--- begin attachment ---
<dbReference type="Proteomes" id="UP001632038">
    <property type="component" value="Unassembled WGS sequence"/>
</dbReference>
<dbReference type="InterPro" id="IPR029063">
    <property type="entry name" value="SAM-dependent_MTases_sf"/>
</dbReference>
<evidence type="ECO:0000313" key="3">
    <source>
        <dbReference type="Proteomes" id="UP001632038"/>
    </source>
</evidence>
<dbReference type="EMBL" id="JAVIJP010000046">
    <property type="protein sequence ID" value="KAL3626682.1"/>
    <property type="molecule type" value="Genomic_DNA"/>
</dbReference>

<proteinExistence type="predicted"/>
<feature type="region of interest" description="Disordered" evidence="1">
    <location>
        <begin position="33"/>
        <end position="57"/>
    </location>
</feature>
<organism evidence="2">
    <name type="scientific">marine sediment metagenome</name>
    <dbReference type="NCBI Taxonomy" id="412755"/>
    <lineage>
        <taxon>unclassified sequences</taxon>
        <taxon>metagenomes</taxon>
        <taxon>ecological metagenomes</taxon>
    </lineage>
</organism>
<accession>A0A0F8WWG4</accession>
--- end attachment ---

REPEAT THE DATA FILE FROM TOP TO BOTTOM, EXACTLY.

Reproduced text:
<dbReference type="Proteomes" id="UP001632038">
    <property type="component" value="Unassembled WGS sequence"/>
</dbReference>
<dbReference type="InterPro" id="IPR029063">
    <property type="entry name" value="SAM-dependent_MTases_sf"/>
</dbReference>
<evidence type="ECO:0000313" key="3">
    <source>
        <dbReference type="Proteomes" id="UP001632038"/>
    </source>
</evidence>
<dbReference type="EMBL" id="JAVIJP010000046">
    <property type="protein sequence ID" value="KAL3626682.1"/>
    <property type="molecule type" value="Genomic_DNA"/>
</dbReference>

<proteinExistence type="predicted"/>
<feature type="region of interest" description="Disordered" evidence="1">
    <location>
        <begin position="33"/>
        <end position="57"/>
    </location>
</feature>
<organism evidence="2">
    <name type="scientific">marine sediment metagenome</name>
    <dbReference type="NCBI Taxonomy" id="412755"/>
    <lineage>
        <taxon>unclassified sequences</taxon>
        <taxon>metagenomes</taxon>
        <taxon>ecological metagenomes</taxon>
    </lineage>
</organism>
<accession>A0A0F8WWG4</accession>